- The Washington Times - Monday, March 30, 2015

A throng of likely Republican presidential contenders came to the defense Monday of Indiana Gov. Mike Pence’s signing of the state’s religious-freedom law, signaling a sharp contrast with Democrats on an issue that could extend into the 2016 race.

Former Florida Gov. Jeb Bush, neurosurgeon Ben Carson, Sen. Ted Cruz of Texas, Louisiana Gov. Bobby Jindal, Sen. Marco Rubio of Florida, and former Sen. Rick Santorum of Pennsylvania spoke out in favor of the Indiana Religious Freedom Restoration Act, similar to a law already passed by 19 other states and the federal government.

“Nobody is saying that it should be legal to deny someone service at a restaurant or at a hotel because of their sexual orientation. I think that’s a consensus view in America,” Mr. Rubio said on Fox News on Monday. “The flip side is, should a photographer be punished for refusing to do a wedding that their faith teaches them is not one that is valid in the eyes of God?”

Mr. Bush said that the Indiana governor did “the right thing” by signing the measure last week, and that critics would change their minds if they knew more about the measure.

“I think if they actually got briefed on the law that they wouldn’t be blasting this law. I think Gov. Pence has done the right thing,” said Mr. Bush in a radio interview Monday evening on the Hugh Hewitt Show.

Mr. Bush pointed out that Florida has a similar Religious Freedom Restoration Act, passed in 1998, which was modeled after the federal law signed in 1993 by President Bill Clinton.

SEE ALSO: Indiana religious freedom act criticized by officials in states with similar laws

“This is simply allowing people of faith space to be able to express their beliefs, to have, to be able to be people of conscience,” Mr. Bush said. “I just think once the facts are established, people aren’t going to see this as discriminatory at all.”
The Republican response comes in sharp contrast to that of White House spokesman Josh Earnest said Sunday on ABC’s “This Week” that the law “seems to legitimize discrimination.”

Former Secretary of State Hillary Rodham Clinton said on Twitter that she was “sad” to see the Indiana law approved, even though her husband signed the similar federal measure. Mrs. Clinton is easily leading every poll of possible candidates for the 2016 Democratic presidential nomination.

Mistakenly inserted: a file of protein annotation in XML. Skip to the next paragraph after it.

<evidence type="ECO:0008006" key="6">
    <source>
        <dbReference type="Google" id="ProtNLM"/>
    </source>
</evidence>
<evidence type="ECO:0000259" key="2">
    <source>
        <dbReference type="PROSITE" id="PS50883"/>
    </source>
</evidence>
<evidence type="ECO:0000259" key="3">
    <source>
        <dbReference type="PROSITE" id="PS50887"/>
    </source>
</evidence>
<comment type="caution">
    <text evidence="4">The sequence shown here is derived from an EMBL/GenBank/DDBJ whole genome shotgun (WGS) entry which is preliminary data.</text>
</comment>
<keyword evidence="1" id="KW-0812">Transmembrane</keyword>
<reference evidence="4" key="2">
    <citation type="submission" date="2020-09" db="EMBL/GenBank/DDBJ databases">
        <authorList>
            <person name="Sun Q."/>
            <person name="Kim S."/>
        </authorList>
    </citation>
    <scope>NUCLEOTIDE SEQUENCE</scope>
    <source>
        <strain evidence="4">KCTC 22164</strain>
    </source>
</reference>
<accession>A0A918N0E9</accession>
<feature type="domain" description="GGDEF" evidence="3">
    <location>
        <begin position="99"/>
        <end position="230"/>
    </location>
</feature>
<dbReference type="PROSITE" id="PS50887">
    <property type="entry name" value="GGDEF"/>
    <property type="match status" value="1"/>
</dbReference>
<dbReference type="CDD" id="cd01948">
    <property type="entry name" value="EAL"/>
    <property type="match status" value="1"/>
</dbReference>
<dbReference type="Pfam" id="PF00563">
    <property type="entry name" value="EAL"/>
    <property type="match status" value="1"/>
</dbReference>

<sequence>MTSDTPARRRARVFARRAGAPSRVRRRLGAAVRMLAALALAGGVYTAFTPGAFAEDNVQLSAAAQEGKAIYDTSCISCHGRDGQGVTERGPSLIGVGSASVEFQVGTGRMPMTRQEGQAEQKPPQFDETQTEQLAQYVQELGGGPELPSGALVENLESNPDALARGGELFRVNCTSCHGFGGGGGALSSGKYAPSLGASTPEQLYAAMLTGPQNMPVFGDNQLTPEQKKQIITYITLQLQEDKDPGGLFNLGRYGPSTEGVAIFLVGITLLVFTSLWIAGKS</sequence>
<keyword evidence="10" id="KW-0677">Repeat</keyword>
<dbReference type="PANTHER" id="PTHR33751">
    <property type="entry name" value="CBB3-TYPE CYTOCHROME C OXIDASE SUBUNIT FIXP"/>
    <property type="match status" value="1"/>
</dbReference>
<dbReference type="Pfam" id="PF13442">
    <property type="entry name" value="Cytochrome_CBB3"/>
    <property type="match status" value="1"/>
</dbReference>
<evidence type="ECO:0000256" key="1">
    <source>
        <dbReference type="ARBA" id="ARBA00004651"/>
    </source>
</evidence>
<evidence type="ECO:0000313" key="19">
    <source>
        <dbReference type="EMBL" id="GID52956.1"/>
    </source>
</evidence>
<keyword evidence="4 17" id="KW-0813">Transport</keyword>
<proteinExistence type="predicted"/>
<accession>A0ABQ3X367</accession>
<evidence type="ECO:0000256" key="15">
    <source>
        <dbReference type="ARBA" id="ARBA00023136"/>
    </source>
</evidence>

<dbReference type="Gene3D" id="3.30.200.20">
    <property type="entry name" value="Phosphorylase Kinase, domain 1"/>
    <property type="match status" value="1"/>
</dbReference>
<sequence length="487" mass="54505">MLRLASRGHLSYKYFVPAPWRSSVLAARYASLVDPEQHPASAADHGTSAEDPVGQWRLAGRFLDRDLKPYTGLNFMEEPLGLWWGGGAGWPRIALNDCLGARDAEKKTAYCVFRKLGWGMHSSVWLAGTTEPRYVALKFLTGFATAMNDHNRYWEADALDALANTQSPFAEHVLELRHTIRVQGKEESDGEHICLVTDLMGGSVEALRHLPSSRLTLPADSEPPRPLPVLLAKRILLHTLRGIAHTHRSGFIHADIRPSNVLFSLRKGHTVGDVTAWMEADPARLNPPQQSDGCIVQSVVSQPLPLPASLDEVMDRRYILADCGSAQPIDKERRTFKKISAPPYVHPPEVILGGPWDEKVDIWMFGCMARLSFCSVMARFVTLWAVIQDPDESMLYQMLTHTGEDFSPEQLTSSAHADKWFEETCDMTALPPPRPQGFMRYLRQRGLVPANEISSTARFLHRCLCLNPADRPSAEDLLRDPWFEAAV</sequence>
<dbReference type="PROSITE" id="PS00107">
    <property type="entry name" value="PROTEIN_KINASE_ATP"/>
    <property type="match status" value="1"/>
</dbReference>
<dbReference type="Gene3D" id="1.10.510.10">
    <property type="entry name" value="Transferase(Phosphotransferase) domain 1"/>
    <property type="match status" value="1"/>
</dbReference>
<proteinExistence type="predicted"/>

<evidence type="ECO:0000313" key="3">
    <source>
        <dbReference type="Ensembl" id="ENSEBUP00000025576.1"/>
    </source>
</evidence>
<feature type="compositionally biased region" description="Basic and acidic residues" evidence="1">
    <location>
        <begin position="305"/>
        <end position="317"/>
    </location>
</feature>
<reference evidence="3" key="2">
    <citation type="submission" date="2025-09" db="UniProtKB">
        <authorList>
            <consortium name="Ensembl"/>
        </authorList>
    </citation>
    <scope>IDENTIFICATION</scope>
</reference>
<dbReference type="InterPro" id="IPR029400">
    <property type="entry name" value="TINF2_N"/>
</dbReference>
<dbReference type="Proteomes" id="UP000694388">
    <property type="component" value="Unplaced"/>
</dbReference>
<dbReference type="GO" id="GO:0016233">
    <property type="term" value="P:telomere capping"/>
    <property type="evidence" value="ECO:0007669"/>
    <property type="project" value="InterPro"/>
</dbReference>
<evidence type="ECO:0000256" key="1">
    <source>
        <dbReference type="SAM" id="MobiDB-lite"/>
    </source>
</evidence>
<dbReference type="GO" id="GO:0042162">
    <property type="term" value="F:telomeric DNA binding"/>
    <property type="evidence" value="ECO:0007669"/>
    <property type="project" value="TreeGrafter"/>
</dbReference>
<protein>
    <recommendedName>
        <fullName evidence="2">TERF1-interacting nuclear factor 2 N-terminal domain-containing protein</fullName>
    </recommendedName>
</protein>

Mr. Pence’s signing Thursday of the Indiana RFRA ignited an outcry, including calls for an economic boycott, from those claiming the Indiana law ushers in a “license to discriminate” on the basis of religion against gays.

Mr. Cruz released a statement Monday saying he was “proud to stand with Mike, and I urge Americans to do the same,” while Mr. Carson and Mr. Jindal issued statements of support to Breitbart News.

Mr. Pence refused to say explicitly in a Sunday interview on ABC’s “This Week” whether the law would offer protections to Christian florists and bakers who refuse to participate in gay weddings, in part because the law simply changes some legal burdens and standards of proof — it doesn’t pre-determine the outcome of every possible dispute or provide a blanket exemption to anti-discrimination laws.

But Mr. Bush cited such examples in his support for the Indiana law.

“[T]here are incidents of people who, for example, the florist in Washington state who had a business that based on her conscience, she couldn’t be participating in a gay wedding, organizing it, even though the person, one of the people, was a friend of hers,” said Mr. Bush, referring to Arlene’s Flowers owner Barronelle Stutzman.

“And she was taken to court, and is still in court,” Mr. Bush said. “Or the photographer in New Mexico. There are many cases where people acting on their conscience have been castigated by the government. And this law simply says the government has to have a level of burden to be able to establish that there’s been some kind of discrimination.”

Defenders of the Indiana law argue that 20 states have passed a RFRA with no resulting discrimination.

• Valerie Richardson can be reached at vrichardson@washingtontimes.com.

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